Among the heroines of the ancient story there is Miriam, who over and over celebrates her freedom in the flowing, ever-changing water. At the Nile, she conspires with Pharaoh’s Daughter to save her baby brother Moses’ life. At the Red Sea, she dances in joy at the turning point of liberation. In the wilderness, a mystical wellspring follows her until her death, quenching the people’s thirst. So in her honor we dip our hands into a well of liberating water:

[The bowl of Miriam’s Wellspring is passed around. Each person dips hands into the bowl, letting the water wash away our fears.]

[Pour each person a cup of wine or grape juice:]

“Why do we drink this fruit of the vine?”

“Because the Song of Songs reminds us, ‘Your kisses are sweeter than wine.” So we remember as we drink that equality and love among all human beings, no matter the sexuality or gender of each person — love not imposed or harassed or assaulted—is the sweetest of all tastes.”

[All join in saying:]

Blessed are You, Yahhh, Breathing Spirit of the world, Who breathes our out-breath into the grapevine and breathes the fruit of the vine into our bodies.

[Then each person drinks from her/ his own cup.]

The Fifth Cup: The Cup of Elijah, the Cup of Activism to Create the Beloved Community

“On the Shabbat just before Passover, we read the last passage of the last of the Prophets, Malachi, who proclaims on behalf of the Breath of Life:

“Before the coming of the great and awesome day when the Breath of Life may become a Hurricane of Change, I will send the Prophet Elijah, to turn the hearts of the parents to the children and the hearts of the children to the parents, lest the earth be utterly destroyed.” 

[The community goes to open a door to the outside, to welcome Elijah, and they say together:]

“As we open our door to the winds and the air of the world, so we open our hearts to the future, to the hearts of our children and their children. We open ourselves, each one of us, to take on the task of Elijah, to heal the world from its suffering.”

(All sing)

Ain’t gonna let nobody turn me around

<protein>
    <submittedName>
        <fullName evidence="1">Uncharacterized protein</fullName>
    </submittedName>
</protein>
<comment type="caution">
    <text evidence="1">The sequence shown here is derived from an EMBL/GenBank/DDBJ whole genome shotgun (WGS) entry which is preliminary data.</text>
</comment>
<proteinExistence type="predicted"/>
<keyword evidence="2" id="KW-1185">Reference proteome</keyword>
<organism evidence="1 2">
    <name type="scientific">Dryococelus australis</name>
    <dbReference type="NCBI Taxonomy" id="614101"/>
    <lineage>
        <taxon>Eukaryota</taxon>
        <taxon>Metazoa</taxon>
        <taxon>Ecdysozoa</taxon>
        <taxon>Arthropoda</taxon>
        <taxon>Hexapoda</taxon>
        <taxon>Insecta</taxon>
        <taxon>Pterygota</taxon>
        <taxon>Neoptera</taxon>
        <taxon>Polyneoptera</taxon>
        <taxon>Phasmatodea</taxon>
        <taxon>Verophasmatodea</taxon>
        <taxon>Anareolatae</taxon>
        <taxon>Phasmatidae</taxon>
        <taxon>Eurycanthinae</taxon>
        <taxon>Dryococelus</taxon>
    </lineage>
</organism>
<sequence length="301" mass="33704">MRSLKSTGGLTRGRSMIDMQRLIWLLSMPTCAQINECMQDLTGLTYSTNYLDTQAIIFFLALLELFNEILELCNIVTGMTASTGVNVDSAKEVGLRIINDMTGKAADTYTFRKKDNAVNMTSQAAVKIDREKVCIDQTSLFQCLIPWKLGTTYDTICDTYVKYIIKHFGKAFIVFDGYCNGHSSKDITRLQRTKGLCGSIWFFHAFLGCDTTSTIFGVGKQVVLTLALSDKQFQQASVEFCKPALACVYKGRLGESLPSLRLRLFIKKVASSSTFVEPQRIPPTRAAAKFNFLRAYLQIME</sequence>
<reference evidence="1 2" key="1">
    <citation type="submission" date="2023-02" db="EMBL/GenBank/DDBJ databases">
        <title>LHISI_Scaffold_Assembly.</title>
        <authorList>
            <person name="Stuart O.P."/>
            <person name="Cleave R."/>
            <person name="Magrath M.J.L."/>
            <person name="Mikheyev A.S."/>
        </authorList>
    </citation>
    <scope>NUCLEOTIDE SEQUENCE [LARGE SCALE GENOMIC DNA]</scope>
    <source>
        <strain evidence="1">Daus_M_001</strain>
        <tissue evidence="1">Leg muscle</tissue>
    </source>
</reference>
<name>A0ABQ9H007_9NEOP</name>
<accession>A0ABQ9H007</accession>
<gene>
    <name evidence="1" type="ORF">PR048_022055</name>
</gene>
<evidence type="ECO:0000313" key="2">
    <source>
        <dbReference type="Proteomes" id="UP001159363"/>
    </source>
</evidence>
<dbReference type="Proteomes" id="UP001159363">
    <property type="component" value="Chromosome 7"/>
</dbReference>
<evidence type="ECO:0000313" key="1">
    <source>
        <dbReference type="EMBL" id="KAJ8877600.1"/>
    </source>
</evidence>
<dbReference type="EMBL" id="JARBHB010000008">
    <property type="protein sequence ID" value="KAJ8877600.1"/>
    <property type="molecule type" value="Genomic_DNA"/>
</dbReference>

Turn me around, turn me around
Ain’t gonna let nobody turn me around
I’m gonna keep on a-walkin’, keep on a-talkin’
Marchin’ up to freedom’s land
Ain’t gonna let no hatred turn me around
Turn me around, turn me around
Ain’t gonna let no hatred turn me around
I’m gonna keep on a-walkin’, keep on a-talkin’
Marchin’ up to freedom’s land
Ain’t gonna let low wages turn me around
Turn me around, turn me around
Ain’t gonna let low wages gturn me around
I’m gonna keep on a-walkin’, keep on a-talkin’
Marchin’ up to freedom’s land
Ain’t gonna let injustice turn me around
Turn me around, turn me around
Ain’t gonna let injustice turn me around
I’m gonna keep on a-walkin’, keep on a-talkin’
Marchin’ up to freedom’s land”

“Gathering the mixed multitudes in my soul
I rummage through my belongings
In preparation for leave-taking
What aspects of myself 
Do I need to make the journey
What can I leave behind
To memory in the narrow places

“Maybe this year, we will go out together
In broad daylight
Not in the still of the night
In no haste
Soul in Soul
Holding each other in loving compassion
Knowing we will cross together
Finding home at last
In the depth of Divine waters
That part willingly
On the shores of a wilderness

“What if no one drowned this year
And You need not weep
For any of Your lost children
In the sea of poverty, gun violence,
Ecological disaster and environmental injustice,
Prejudice, sexism, homophobia,